The wild tomatoes of Peru
By: Oliver Whaley - 02/07/2013
Tomatoes are among the Vegetable Medley which is currently transforming Kew's Palm House parterre into a stunning display of edible plants. You might imagine tomatoes originated on the sunny slopes of the Mediterranean - but you'd be wrong: for the birthplace of the noble tom is the remote desert oases of Peru.
The deserts of Peru
Peru’s arid Pacific coast is part of one of the oldest, driest and longest deserts in the world, the Peru-Chile desert which includes Sechura desert in North Peru and the Atacama in the south, and extending into Chile. And it is here under the simmering sun, and at times bathed in coastal fog, that the quebradas (deep valleys that emerge from the Andes) and river oases provide the true home to the wild relatives of the tomato.
Dry coastal valley of Ica, Peru, typical habitat of wild tomatoes (Photo: Oliver Whaley, RBG Kew)
Cochas crying with happiness
Quechua Inca legend has it that, cradled high in the Andes, the cochas (small lakes) were the children of the mother water, Mamacocha, or the sea. When the cochas overflowed after rain, they ran crying with happiness, cascading into the dry valleys on their journey home to Mamacocha − thus bringing life to the desert. And along these rivers and irrigated borders the tiny berries of wild tomatoes, the size of peas, proliferate every year the water flows.
Solanum pimpinellifolium, so called because of its Pimpinella-like leaves with their variable size and shape, is a wild tomato native to Peru.(Photo: Oliver Whaley, RBG Kew)
The Solanum genus
As well as tomatoes, the Solanum genus includes other important foods such as the Potato (Solaunum tuberosum) and the Aubergine (Solanum melongena), and you can also find these in the IncrEdibles Vegetable Medley.
The tomato we eat today is called Solanum lycopersicum (previously called Lycopersicon esculentum) and, like most of today’s crops, is a hybrid of various wild species. If you tease out the genetic code you can reveal the whole ancestral history of Mr Tom and it turns out that pieces of the DNA of the tomato on your plate reveal genetic fingerprints of the wild berries from the dry Andean valleys.
Today, this is an easy forensic technique that could even be done on your tomato ketchup and we now know that our supermarket tomato is related to, and derived from, at least in part, a bunch of southern Peruvian coastal ‘great grandparent’ species (some of which also grow in dry northern Chile and southern Ecuador and Bolivia). Beside S.pimpinellifolium these include: S. chilense, S. pennellii and S. peruvianum.
What's in a name?
The word “tomato” is derived from tomātl, a word in Náhuatl, one of the native Mexican languages, which describes plants bearing globose, juicy fruits. Tomato-like plants also thrive in Mexico and this is perhaps where the Spanish conquistadores assimilated the word, before bringing it to the wider world.
Kew's work in Peru
Kew has been working in Peru for many years. The Huarango Project began in 2005 and is helping the local community in Ica to establish a tree nursery and planting programme. One of the beauties of living and working in the region is stumbling across one of the species listed above, with blinding yellow, as well as pale mauve and white, flowers quivering in the sunny valley bottoms, rejuvenated after a single flash flood.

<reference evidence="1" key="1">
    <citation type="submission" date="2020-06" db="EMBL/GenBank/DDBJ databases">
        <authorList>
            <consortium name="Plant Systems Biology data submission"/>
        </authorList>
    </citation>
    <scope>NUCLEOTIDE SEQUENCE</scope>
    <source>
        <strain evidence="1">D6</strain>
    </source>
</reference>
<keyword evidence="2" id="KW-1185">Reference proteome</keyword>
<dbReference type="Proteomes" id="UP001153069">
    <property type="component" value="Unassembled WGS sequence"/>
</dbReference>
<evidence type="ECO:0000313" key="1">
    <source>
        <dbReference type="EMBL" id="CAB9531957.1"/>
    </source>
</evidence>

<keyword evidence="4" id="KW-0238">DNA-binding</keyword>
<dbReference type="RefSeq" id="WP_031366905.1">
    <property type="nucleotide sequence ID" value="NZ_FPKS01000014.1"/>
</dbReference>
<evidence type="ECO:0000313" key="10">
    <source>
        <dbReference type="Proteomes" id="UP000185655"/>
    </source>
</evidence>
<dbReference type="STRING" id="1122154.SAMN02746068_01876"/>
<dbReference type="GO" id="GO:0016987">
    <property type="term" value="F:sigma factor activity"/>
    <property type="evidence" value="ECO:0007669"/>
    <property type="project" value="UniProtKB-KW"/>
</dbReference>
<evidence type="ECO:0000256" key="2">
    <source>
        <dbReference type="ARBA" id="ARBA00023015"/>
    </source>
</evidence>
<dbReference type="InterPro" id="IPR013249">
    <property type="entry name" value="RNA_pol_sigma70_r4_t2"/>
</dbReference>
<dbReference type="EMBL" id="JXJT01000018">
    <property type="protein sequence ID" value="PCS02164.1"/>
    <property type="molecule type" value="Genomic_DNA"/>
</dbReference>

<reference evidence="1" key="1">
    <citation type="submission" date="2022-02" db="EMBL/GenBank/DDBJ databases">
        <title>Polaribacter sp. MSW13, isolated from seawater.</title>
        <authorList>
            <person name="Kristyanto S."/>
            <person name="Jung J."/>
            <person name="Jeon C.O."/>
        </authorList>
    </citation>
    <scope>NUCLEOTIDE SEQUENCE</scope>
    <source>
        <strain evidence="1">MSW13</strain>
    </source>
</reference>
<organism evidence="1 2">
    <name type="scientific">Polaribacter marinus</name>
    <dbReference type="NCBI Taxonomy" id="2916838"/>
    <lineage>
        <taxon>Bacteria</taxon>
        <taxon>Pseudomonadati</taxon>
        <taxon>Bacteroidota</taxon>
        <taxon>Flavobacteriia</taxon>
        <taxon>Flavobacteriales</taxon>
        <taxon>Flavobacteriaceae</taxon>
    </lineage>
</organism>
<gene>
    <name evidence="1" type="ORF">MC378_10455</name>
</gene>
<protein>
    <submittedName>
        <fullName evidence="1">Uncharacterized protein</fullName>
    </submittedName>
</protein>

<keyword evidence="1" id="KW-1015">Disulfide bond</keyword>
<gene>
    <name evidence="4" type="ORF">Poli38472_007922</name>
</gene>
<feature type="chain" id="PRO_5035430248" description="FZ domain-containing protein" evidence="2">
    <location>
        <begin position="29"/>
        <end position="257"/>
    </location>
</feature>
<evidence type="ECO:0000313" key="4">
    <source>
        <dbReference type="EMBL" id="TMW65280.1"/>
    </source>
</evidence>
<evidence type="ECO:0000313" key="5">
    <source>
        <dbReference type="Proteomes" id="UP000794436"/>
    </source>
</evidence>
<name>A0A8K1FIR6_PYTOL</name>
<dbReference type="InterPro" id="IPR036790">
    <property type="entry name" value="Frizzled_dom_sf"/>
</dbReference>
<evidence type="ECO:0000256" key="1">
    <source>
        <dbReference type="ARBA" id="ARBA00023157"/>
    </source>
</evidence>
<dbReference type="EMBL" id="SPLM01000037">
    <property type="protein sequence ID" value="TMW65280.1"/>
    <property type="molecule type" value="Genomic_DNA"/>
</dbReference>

Young flowers of Solanum peruvianum (Photo: Oliver Whaley, RBG Kew)
The Huarango Festival
The highlight of the year is the annual Huarango Festival which is every bit as colourful as a South American festival should be. The festival provides a cultural celebration of local native plants including wild tomatoes - so encouraging their use and conservation. Kew is helping this by collaborating with the Huarango Festival and Samaca Products, an organically registered farm in the Oasis valley of Rio Ica, Southern Peru, to produce a range of products including these delicious sun-dried wild tomatoes. At the moment they're only available in Peru - but it would be great if we could import them and sell them in the Kew shop. Watch this space!
Sun-dried tomatoes produced by Samaca Products in Peru (Photo: Alfonso Orellana)
So when the British summer fails to ripen your tomato and the one on your salad looks rather peaky and forlorn, think of its desert home and imagine the Peruvian ‘children of water‘ bringing red glowing happiness and flavour to your plate!
- Oliver Whaley -
Palm House Parterre: Vegetable Medley
The Palm House Parterre is being transformed into an edible display including tomatoes, aubergine, chillies, celeriac, celery, kohl rabi, aubergines, leeks, sweetcorn, bell pepper, beetroot and florence fennel as well as runner beans, kale and chard. Visitors who feel inspired will be able to pick up top growing tips from Kew’s horticulturalists.
- When - Sat 22 July to Sun 1 September 2013
- Where is the Palm House Parterre? - to the side of the Palm House - Plan your visit with the IncrEdibles Voyage map (pdf)
- Find out more about Kew's work in Peru
- View posters of the Huarango Festival at the bottom of this page
- Find out about the Atacama-Sechura Deserts on the WWF website
- Article describing research into the genetic origins of the tomato
Week by week horticulturalists, botanists and attractions organisers from all around Kew Gardens wrote for this special IncrEdibles blog, describing behind-the-scenes experiences and sharing insights into the amazing world of edible plants.
- newly discovered
- around the world
- of use
- ground breaking
- english garden
- garden plants
- english heritage
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